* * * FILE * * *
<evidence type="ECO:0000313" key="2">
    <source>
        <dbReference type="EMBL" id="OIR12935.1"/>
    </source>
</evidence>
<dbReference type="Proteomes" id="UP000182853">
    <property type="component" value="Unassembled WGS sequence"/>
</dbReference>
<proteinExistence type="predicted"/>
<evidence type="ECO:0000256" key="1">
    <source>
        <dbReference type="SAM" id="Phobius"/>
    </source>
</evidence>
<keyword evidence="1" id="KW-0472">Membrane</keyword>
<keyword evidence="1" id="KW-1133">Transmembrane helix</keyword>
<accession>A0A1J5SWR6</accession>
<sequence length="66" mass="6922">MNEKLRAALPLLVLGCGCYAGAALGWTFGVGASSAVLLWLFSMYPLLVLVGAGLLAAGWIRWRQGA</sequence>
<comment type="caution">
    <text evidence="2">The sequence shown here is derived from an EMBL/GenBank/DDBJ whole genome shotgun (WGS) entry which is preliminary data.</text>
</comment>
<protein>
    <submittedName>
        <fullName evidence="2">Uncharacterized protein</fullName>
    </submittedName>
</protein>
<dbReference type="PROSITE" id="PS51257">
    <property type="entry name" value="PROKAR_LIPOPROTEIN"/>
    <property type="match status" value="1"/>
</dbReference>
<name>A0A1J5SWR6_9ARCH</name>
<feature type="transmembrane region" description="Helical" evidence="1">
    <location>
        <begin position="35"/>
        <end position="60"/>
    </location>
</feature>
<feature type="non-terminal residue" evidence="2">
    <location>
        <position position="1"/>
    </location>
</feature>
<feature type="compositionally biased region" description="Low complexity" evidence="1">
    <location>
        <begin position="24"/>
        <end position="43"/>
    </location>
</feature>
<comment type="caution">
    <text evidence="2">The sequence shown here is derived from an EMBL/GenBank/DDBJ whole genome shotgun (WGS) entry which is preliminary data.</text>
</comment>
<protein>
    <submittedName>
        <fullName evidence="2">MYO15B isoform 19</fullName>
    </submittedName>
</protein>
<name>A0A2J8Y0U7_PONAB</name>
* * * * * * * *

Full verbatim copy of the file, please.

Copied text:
<evidence type="ECO:0000313" key="2">
    <source>
        <dbReference type="EMBL" id="OIR12935.1"/>
    </source>
</evidence>
<dbReference type="Proteomes" id="UP000182853">
    <property type="component" value="Unassembled WGS sequence"/>
</dbReference>
<proteinExistence type="predicted"/>
<evidence type="ECO:0000256" key="1">
    <source>
        <dbReference type="SAM" id="Phobius"/>
    </source>
</evidence>
<keyword evidence="1" id="KW-0472">Membrane</keyword>
<keyword evidence="1" id="KW-1133">Transmembrane helix</keyword>
<accession>A0A1J5SWR6</accession>
<sequence length="66" mass="6922">MNEKLRAALPLLVLGCGCYAGAALGWTFGVGASSAVLLWLFSMYPLLVLVGAGLLAAGWIRWRQGA</sequence>
<comment type="caution">
    <text evidence="2">The sequence shown here is derived from an EMBL/GenBank/DDBJ whole genome shotgun (WGS) entry which is preliminary data.</text>
</comment>
<protein>
    <submittedName>
        <fullName evidence="2">Uncharacterized protein</fullName>
    </submittedName>
</protein>
<dbReference type="PROSITE" id="PS51257">
    <property type="entry name" value="PROKAR_LIPOPROTEIN"/>
    <property type="match status" value="1"/>
</dbReference>
<name>A0A1J5SWR6_9ARCH</name>
<feature type="transmembrane region" description="Helical" evidence="1">
    <location>
        <begin position="35"/>
        <end position="60"/>
    </location>
</feature>
<feature type="non-terminal residue" evidence="2">
    <location>
        <position position="1"/>
    </location>
</feature>
<feature type="compositionally biased region" description="Low complexity" evidence="1">
    <location>
        <begin position="24"/>
        <end position="43"/>
    </location>
</feature>
<comment type="caution">
    <text evidence="2">The sequence shown here is derived from an EMBL/GenBank/DDBJ whole genome shotgun (WGS) entry which is preliminary data.</text>
</comment>
<protein>
    <submittedName>
        <fullName evidence="2">MYO15B isoform 19</fullName>
    </submittedName>
</protein>
<name>A0A2J8Y0U7_PONAB</name>